Virginia History for Kids

This is a non-fiction list.

Shades of Gray

By Caroline Reeder

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At the end of the Civil War, twelve-year-old Will, having lost all his immediate family, reluctantly leaves his city home to live in the Virginia countryside with his aunt and the uncle he considers a "traitor" because he refused to take part in the war.

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Charley Skedaddle

By Patricia Beatty

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In this powerful story, based on real-life Civil War records and memoirs, young Yankee deserter Charley Quinn learns that his flight from his first battle doesn't brand him a life-long coward.

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Pioneer Children of Appalachia

By Joan Anderson

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Text and photographs from a living history village in West Virginia recreate the pioneer life of young people in Appalachia in the early nineteenth century.

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Cadets at War: The True Story of Teenage Heroism at the Battle of New Market

By Susan Provost Beller

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On May 15, 1864, teenage students at the Virginia Military Institute left their desks and dormitories to join the field at the Battle of New Market alongside seasoned Confederate forces. Their cadet corps suffered a casualty rate of 24% while helping to successfully drive back a numerically superior Union force.

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Mosby and his Rangers: Adventures of the Gray Ghost

By Susan Provost Beller

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Describes how Colonel John Mosby and his partisan soldiers conducted successful guerrilla warfare on Northern troops during the Civil War.

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The Seventeenth Child

By Dorothy Marie Rice & Lucille Mabel Walthall Payne

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The oral history of the seventeenth child of black sharecroppers, describing her life in Virginia and New Jersey during the Depression.

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Jeb Stuart: Confederate Cavalry General

By Lynda Pflueger

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Traces the life of the famous Confederate general from his childhood in Virginia through his West Point education and brilliant military career to his death following the Battle of Yellow Tavern.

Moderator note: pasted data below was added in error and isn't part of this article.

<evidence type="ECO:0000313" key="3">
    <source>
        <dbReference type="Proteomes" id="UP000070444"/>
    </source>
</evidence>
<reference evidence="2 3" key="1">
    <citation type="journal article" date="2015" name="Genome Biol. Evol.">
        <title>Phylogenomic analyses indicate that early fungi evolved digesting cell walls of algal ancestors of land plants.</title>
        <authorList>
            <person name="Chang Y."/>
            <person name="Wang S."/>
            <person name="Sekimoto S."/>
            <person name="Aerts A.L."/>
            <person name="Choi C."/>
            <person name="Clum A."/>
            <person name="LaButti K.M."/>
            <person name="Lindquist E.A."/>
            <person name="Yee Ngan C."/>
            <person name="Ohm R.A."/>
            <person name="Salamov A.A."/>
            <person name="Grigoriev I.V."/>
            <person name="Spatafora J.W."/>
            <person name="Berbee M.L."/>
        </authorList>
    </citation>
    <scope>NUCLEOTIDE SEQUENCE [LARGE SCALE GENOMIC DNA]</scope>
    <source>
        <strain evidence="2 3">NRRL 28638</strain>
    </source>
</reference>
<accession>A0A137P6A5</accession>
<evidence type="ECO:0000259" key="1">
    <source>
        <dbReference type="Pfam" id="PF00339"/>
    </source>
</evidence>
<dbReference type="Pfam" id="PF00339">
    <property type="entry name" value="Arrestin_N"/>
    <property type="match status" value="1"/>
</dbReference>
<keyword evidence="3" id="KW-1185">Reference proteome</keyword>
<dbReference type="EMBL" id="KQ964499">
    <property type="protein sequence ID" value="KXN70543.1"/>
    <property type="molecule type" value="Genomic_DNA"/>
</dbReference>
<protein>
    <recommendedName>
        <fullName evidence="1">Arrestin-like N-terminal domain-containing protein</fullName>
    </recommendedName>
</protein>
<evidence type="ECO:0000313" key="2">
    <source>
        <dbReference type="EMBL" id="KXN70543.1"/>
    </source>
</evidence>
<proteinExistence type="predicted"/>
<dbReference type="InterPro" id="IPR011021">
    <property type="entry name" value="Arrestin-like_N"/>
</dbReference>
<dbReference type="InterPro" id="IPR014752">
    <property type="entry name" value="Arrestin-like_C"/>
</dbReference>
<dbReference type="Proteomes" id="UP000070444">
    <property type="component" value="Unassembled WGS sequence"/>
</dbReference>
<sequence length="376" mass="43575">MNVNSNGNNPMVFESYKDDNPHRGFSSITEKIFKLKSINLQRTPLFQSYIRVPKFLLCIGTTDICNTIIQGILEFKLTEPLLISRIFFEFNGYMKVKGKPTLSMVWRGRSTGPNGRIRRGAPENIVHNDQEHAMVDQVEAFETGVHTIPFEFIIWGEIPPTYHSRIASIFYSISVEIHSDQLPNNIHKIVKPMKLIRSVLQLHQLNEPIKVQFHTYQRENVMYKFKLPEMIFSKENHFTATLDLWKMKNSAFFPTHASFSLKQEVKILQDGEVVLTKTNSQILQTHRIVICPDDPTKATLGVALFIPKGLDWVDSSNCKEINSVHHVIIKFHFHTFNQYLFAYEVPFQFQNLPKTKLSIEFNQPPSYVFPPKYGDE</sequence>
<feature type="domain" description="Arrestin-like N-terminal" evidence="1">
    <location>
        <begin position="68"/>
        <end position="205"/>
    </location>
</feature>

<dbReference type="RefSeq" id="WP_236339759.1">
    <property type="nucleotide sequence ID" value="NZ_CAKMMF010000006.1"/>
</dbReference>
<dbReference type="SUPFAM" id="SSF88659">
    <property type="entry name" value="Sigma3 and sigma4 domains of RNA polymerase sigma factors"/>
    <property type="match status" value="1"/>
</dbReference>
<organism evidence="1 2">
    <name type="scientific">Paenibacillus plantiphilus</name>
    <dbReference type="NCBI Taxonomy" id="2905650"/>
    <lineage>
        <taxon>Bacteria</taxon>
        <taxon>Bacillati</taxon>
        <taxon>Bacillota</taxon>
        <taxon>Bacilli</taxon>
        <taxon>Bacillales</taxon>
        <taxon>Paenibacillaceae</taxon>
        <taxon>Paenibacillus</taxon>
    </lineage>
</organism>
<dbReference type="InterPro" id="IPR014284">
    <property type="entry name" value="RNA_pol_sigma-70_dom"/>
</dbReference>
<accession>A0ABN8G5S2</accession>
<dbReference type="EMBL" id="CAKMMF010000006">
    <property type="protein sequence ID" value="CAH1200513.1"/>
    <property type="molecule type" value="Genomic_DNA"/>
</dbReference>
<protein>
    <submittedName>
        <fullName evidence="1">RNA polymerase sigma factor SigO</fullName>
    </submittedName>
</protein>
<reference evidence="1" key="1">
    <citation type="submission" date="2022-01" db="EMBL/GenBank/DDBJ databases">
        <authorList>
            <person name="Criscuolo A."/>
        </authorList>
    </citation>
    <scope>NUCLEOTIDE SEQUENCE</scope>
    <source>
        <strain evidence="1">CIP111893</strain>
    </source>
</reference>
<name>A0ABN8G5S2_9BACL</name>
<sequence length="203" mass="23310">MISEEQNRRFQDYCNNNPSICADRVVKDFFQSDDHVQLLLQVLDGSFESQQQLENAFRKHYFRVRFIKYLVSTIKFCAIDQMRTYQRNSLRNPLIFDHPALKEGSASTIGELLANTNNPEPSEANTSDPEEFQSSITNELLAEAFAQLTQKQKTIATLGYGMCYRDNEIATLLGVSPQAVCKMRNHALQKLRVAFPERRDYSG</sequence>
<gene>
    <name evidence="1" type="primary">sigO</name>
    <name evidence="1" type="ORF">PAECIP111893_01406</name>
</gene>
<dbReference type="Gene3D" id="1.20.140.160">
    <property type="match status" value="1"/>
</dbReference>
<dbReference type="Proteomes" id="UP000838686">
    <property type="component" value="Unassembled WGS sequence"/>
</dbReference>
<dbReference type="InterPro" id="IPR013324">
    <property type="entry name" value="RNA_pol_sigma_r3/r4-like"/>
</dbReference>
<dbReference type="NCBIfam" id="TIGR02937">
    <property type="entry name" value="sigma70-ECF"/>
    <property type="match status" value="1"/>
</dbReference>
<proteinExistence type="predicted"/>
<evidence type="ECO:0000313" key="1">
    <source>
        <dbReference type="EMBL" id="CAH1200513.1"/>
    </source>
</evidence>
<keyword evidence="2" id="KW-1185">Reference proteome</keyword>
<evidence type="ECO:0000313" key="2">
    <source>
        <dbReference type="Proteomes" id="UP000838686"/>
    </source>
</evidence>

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If You Lived in Williamsburg in Colonial Days

By Barbara Brenner

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More than two hundred years ago, two thousand people lived in the town of Williamsburg, Virginia. This book tells you what it was like to grow up in colonial days, before there was a United States of America.

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The Great Bridge-Building Contest

By Bo Zaunders

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Lemuel Chenoweth is a shy western Virginia furniture maker with only a third-grade education and a vision when he heads to Richmond, Virginia, to enter a bridge-designing contest. Lemuel stuns the judges and the highfalutin' competition by assembling an extraordinary bridge model-one that can support his own weight-and he wins. Built entirely without nails, his bridge became one of the most famous in the country and was the site of the first land battle of the Civil War.
From the publisher's description.

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Shawnee Captive: The Story of Mary Draper Ingles

By Mary R. Furbee

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In 1755, young mother Mary Draper Ingles was captured by the Shawnee Indians in the Shenandoah Valley. This is the true story of how she survived and escaped to freedom.

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